Trubbel 2004 is as good as you remember, or if you don't remember, so good you will remember. Smooth, soft, wonderful raisin undertones, entirely too drinkable to be safe. Sadly, this is a draft-only release (this beer cries out for bottling and aging), and a small quantity one at that, so it's likely you'll have to keep an eye out and then journey to a good Philadelphia beer bar to taste it. Rest assured I'll be working Mr. Guyer to try and worm a sixtel or two out of the brewery for the Beer Yard (but I also may just grab one of those as it comes in the door, y'know?).

The Trubbel keg was a "secret," one that everybody eventually knew about. One of the funniest moments came while I was standing in the area of the room where it was kept while talking with the Usual Suspects, Brandon Greenwood and Curt Decker of Nodding Head, and a phalanx of BeerAdvocates walked briskly and in formation by us and into the room, let in on the good stuff at last and looking oh-so-proud of themselves. Beer geeks on a mission. It was heart-warming enough to bring a tear to the eye. Not mine, heaven knows, but someone's surely.

Lew Bryson was on hand and I'm trying to decide just how to describe his, um, outfit. I guess the simplest way to put it is that you have to admire a man who apparently has no vanity. We got to chat about several things, including the efficacy of Extreme Beers in the big picture and, based on some of his changing opinions on the issue, I discovered that, wonder of wonders, Lew has read a book about wine. There's hope for him yet.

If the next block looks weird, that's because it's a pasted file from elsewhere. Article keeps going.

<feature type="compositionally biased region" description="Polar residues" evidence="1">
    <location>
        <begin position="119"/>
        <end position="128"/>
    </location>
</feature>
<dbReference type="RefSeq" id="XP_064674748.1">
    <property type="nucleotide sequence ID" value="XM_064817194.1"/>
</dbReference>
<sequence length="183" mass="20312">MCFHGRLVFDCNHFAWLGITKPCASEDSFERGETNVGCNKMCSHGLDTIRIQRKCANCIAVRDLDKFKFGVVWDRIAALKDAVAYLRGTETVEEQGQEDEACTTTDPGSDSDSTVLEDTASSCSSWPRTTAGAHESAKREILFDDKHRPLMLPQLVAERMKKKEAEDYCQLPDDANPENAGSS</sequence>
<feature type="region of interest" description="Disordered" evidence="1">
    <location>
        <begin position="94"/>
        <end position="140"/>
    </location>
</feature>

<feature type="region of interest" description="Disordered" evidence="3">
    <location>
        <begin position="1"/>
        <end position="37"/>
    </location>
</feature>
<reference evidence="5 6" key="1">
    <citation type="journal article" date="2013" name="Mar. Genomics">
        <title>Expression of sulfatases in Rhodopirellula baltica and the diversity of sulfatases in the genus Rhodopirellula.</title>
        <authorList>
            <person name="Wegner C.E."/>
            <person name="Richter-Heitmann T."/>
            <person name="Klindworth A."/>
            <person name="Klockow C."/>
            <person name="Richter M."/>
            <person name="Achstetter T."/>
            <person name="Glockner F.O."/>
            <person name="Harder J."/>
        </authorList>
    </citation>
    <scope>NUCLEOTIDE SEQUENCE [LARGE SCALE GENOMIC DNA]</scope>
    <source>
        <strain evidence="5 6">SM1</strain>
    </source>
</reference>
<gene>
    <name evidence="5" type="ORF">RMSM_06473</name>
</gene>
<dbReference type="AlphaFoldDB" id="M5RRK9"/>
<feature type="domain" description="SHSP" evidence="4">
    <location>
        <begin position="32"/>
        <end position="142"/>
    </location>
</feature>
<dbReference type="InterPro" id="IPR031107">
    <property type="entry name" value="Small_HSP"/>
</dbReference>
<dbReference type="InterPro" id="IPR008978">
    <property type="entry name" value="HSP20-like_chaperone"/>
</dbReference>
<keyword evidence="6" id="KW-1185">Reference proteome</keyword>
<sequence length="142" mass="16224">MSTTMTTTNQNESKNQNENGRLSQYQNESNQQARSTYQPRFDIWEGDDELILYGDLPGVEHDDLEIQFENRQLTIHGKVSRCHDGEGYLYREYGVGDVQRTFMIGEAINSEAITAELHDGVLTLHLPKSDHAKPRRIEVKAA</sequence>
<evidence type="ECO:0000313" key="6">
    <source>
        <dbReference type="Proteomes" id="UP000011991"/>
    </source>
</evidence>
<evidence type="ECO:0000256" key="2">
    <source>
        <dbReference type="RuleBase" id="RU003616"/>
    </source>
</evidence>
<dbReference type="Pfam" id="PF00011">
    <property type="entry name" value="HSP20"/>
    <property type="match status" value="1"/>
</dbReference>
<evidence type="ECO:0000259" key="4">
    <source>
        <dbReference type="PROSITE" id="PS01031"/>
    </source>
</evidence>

Many in attendance had been at the Iron Hill North Wales Brewers Reserve on Saturday evening and there was nothing but praise for both the event and the beers. The hit of the night appears to have been the Bourbon Barrel-Aged Imperial Stout and the only beer that seems to not have benefited from the aging process was the Oak Barrel Oud Brune. As North Wales brewer-in-residence, Larry Horwitz probably deserves some kudos, but since his predecessor at Manayunk, Jim Brennan, confessed that he and Larry spent part of the night making fun of, of all people, me, I won't issue same.